LW (there’s that position again!) Mattias Tedenby is the top prospect, but don’t discount C Jacob Josefson. The Devils could use some depth down the middle since Arnott’s not exactly a spring chicken and if push comes to stomach punch, GM Lou Lamoriello may need to trade Zajac out of desperation in order to get below the salary cap at the start of the season. Which brings us to …
Until something breaks, Dainius Zubrus and Bryce Salvador are going to be skating like guillotines in tow. They’re the owners of the biggest contracts that don’t include no-movement clauses. Of course, those big contracts also make them rather unpalatable to other teams, so trading them will be a tall order. One way or the other the Devils need to get below the cap ceiling, which means some veteran players are heading out the door. Until they do, there will be some dark clouds hovering over Prudential Center.
Can Kovalchuk’s style mesh with the Devils?
After acquiring Kovalchuk from the Devils, the team’s playing style started to skew from a workman-like dump-and-chase to a more skill-based game. Grinding is what the Devils do best. Streaking down the ice and scoring is what Kovalchuk does best. Can the two exist in harmony?
Can Kovalchuk stand the spotlight?
The single biggest topic this summer revolved around Kovalchuk’s free agency and contract. He’s going to be under scrutiny from the media in camp and early in the season. How well will he handle it?
Who wins the blueline battle?
Mark Streit and James Wisniewski look like they’ll anchor this unit with a lot of other fairly proven names (Jack Hillen, Mark Eaton) also in the picture. I could go on, but Lighthouse Hockey’s already shined a very nice spotlight on the coming competition.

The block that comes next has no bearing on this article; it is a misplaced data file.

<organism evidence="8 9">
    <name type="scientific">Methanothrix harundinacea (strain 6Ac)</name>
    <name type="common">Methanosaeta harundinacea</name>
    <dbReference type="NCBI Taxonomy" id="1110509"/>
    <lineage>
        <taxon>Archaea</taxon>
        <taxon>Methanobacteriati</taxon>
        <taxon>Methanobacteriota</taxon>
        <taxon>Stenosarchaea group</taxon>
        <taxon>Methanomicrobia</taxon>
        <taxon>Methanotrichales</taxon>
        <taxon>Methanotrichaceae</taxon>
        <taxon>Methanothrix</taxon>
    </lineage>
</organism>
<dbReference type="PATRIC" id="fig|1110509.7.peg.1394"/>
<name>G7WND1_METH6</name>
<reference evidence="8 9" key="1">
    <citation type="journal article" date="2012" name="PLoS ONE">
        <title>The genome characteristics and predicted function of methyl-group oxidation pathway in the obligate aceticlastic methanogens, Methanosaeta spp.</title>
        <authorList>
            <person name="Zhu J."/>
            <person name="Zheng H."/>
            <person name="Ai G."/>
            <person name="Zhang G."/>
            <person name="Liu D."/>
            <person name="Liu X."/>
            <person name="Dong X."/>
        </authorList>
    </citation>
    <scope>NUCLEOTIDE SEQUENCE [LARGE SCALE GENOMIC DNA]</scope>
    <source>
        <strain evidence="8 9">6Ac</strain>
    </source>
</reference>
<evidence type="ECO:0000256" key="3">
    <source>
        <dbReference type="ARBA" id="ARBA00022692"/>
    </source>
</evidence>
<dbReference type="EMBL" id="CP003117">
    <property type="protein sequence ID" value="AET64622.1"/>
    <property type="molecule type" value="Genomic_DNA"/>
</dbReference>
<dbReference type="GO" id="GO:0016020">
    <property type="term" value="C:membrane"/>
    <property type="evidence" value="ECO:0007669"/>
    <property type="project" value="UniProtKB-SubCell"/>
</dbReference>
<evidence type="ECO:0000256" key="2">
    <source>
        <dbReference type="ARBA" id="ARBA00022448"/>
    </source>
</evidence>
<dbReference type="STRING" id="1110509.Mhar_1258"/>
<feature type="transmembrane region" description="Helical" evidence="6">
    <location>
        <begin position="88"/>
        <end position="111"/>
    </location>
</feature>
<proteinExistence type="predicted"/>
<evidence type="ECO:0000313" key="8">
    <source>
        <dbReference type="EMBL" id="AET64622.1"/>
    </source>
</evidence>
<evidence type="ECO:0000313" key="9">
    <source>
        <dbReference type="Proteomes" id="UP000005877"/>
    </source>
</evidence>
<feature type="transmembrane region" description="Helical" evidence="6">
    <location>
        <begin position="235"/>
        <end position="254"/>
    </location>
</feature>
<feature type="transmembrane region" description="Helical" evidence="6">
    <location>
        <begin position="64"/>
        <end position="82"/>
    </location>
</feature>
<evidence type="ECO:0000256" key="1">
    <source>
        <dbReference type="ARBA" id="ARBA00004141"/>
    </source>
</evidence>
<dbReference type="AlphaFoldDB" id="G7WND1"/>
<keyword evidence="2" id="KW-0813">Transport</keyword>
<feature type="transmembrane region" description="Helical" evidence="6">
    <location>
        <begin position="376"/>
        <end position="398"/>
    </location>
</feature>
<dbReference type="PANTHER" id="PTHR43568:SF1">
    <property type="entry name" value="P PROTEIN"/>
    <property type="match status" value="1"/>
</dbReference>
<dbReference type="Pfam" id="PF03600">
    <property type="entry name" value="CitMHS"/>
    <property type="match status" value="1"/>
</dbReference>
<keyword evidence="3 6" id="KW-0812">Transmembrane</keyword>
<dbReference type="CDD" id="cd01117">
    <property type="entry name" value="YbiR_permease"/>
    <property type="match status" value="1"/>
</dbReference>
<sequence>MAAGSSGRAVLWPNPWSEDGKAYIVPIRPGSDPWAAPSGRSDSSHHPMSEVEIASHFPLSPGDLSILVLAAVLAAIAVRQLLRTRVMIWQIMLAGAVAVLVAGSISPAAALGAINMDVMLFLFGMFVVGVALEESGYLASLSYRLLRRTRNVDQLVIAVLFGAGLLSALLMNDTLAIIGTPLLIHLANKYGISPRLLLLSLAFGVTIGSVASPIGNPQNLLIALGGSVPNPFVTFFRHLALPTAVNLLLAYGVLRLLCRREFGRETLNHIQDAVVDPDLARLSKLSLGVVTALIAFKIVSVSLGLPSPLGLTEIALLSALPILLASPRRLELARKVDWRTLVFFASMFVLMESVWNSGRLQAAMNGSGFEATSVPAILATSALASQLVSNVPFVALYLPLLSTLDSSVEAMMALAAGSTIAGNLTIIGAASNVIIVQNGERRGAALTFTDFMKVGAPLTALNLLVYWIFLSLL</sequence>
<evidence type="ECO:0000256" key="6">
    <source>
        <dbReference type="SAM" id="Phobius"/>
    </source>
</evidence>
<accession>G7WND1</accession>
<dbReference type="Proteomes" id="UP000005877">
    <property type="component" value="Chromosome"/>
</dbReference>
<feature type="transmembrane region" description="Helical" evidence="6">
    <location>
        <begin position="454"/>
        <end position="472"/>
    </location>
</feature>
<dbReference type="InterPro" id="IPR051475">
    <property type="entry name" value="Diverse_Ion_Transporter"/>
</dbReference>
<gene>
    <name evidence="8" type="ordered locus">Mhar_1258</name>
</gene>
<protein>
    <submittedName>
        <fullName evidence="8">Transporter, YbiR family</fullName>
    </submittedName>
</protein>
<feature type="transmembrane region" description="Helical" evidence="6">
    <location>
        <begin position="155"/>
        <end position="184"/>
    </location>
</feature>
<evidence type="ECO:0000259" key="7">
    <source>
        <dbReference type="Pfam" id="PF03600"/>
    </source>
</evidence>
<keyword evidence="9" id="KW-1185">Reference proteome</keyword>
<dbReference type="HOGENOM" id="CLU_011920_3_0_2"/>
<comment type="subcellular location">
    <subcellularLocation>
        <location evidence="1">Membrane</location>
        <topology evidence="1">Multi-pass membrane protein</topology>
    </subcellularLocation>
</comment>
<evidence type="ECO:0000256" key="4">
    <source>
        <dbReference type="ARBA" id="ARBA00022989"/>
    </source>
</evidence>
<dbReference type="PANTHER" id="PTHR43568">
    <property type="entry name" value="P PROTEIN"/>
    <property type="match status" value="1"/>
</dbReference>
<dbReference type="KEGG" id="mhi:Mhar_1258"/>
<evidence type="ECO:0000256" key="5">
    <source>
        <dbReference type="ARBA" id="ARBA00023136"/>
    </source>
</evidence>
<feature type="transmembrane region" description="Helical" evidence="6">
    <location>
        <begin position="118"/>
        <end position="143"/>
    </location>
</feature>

Will the kids stick around?
There’s nothing that excites a rebuilding franchise like new blood and the Islanders have some very choice prospects. But will they make their mark in 2010-11?
Nino Niederreiter, Kirill Kabanov, Calvin de Haan and Travis Hamonic comprise four of the Isles’ top eight prospects according to Hockey’s Future.
It’s expected that El Nino will make the strongest run to remain on the roster, but there’s no shortage of top talent in this system. Some veterans will be pushed hard to keep their spots.
Can Kabanov behave?
I kind of hate to ask this one, since I’d prefer to give an 18-year-old the benefit of the doubt. However, Kabanov keeps making his enigmatic behavior a big issue.
If he can keep in line for the duration of camp, that will go a long way towards dispelling the notion that he’s a headache not worth dealing with -- the same perception that allowed someone of his elite talent to slip to the third round of the draft.
Will Rick DiPietro be up to full speed?
The netminder says he feels good and he’s ready to go this season, but staying healthy has never been the former top pick’s strong suit. Even if he’s not up to par, it’s unlikely the Isles make a move to acquire another goalie, but there are still some veteran options (Jose Theodore) out there should DiPietro again find himself sidelined, with some prospects waiting in the wings as well.
Is there a big year coming from John Tavares?
You can’t usually tell much in the preseason, but a lot of eyes will be on him to see if he can take that next step. Steven Stamkos set the bar (impossibly?) high with his 51-goal campaign in his sophomore season. Tavares may well have the ability to match that feat, but does he have the supporting cast? The Lightning may not be the team they once were, but Stamkos is still surrounded with a cast of stars in Tampa. The Isles aren’t without talent, but it’s just not the same setting for Tavares.
For what it’s worth, Tavares is ranked No. 54 in ESPN’s fantasy projections, with 30 goals and 64 points.
Got questions of your own? Post them in the comment section below and we’ll check them out as the preseason unfolds.